Clean fresh water has become a key asset of the 21st century, as continued rise in demand and global change induced drought are leading to chronic shortages in many countries. Forests play an essential role in the stable provision of clean, fresh water and related ecosystem services, such as drinking water, protection from floods, erosion and landslides, and climate regulation.
Trees are multi-tasking water engineers, acting as:
- A giant umbrella: Trees have more leaf area than other vegetation, so their canopies are more effective in tempering the erosive forces of rain and creating a more shaded and humid microclimate.
- A water pump: Trees have deeper roots, so they can pump up larger soil water volumes for transport to the leaves, resulting in more biomass production, transpiration and precipitation. A big oak tree transpires up to 1600 litres of water per day. European forests transpire about 400 mm per year, or roughly half the rainfall on the continent.
- An air conditioner: High evapotranspiration from trees and forests ensures a strong cooling effect on their environment, especially in urban heat islands.
- A water tank: Their large litter production and extensive root systems lead to more soil carbon and better soil water infiltration, which improves water retention in the soil and groundwater recharge.
The exact role of forests in the water cycle has been much debated. In older literature forests were described as “sponges”, emphasizing the water buffering capacity of their crowns, roots and soils, moderating flooding and equalizing river flows. But more recently, the multiple benefits generated by green water services of forests (biomass production, microclimate formation, erosion control, atmospheric cooling and precipitation recycling) have been recognized in addition to blue water services (groundwater recharge, water provision for aquatic systems and human needs, Figure 2). As a consequence, the idea of trees as water hogs has been replaced by an integrated approach recognizing the trade-offs between the multiple green water related benefits of trees and their water consumption.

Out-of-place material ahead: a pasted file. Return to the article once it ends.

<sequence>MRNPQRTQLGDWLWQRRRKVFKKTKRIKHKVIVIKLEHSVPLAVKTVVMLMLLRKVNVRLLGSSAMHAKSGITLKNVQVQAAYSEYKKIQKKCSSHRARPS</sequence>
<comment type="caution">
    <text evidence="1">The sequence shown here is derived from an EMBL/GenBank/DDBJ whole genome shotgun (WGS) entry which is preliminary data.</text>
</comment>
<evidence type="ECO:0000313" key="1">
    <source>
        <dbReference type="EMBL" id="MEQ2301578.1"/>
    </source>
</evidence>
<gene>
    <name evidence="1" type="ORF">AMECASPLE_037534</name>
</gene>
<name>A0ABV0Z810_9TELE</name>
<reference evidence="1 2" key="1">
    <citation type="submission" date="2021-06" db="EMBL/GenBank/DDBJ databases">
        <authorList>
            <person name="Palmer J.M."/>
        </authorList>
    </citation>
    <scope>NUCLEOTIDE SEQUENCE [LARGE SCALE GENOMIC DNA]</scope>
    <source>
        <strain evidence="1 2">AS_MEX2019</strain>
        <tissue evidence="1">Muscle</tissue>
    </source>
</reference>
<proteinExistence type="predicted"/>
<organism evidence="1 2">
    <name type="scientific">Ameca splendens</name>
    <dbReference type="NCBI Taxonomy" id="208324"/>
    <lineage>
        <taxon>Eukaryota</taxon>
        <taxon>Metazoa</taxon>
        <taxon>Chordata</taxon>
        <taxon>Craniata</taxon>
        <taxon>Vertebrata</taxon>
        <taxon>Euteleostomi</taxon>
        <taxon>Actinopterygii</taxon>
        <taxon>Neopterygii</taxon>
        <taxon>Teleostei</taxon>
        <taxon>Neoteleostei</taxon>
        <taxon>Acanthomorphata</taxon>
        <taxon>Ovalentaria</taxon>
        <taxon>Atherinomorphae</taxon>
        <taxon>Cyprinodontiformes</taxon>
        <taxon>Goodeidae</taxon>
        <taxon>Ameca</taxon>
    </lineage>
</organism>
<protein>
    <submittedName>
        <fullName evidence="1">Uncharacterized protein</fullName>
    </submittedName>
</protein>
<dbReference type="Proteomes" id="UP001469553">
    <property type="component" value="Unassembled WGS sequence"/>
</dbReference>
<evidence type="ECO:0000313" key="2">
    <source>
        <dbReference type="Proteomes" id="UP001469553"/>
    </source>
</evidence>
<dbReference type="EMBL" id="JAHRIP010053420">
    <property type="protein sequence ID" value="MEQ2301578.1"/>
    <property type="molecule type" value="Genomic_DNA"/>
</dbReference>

Several principles of water-friendly forest management are well established to manage synergies and tradeoffs in the bundle of waterrelated ecosystem services forests can provide:
- Essential is avoiding deforestation especially in erosion-prone areas, limiting the area of clearcuts especially on steep slopes, and reducing surface run-off and sediment loss. Land degradation and the loss of tree cover worldwide contribute to the loss of soil carbon, infiltration, water retention and groundwater recharge, with the consequence that drying landscapes become more prone to drought and wildfire.
- Restoring forests along riverbanks contributes to water quality and flood resilience
- Optimizing the location of intensive plantation forestry with fastgrowing tree species can temper evapotranspiration where needed and therefore lead to increased water harvest.
- In drinking water production areas, broadleaved forests are preferred over coniferous because their lower time-averaged leaf area yields more water and reduces contamination of aquifers.
- In the context of climate change and increased summer drought, higher thinning intensity stimulates forest vitality and tree growth. The mixing of tree species often leads to complementary soil exploration by roots and may contribute to improved drought tolerance.
- Greening cities with trees cools urban heat islands and mitigates peak flows.
Moving beyond the scale of forest stands and river catchments to the regional and continental scale reveals the breadth of forest-water interactions. Forest canopies massively produce biological particles that serve as condensation nuclei for rain formation. The evapotranspiration by forests recycles rain into clouds (green water flows in Figure 2), impacting wind and weather patterns and creating “flying rivers” over continents that ensure downwind rainfall deep into continental interiors. This helps to sustain rainfall in many of the major crop producing areas of the world. Therefore, forest protection and sustainable management contribute to global social-ecological stability.
Figure. Forests balance blue and green water flows in the landscape.
Green water: water that is intercepted or taken up by plants and returned to the atmosphere by
Blue water: water that is running off or percolates and ends up in aquifers, rivers and lakes.
Numbers 1-7 show the water cycle processes that are enhanced by trees and forests.
(modified after Ellison et al. 2019 and Falkenmark & Rockström 2005) 2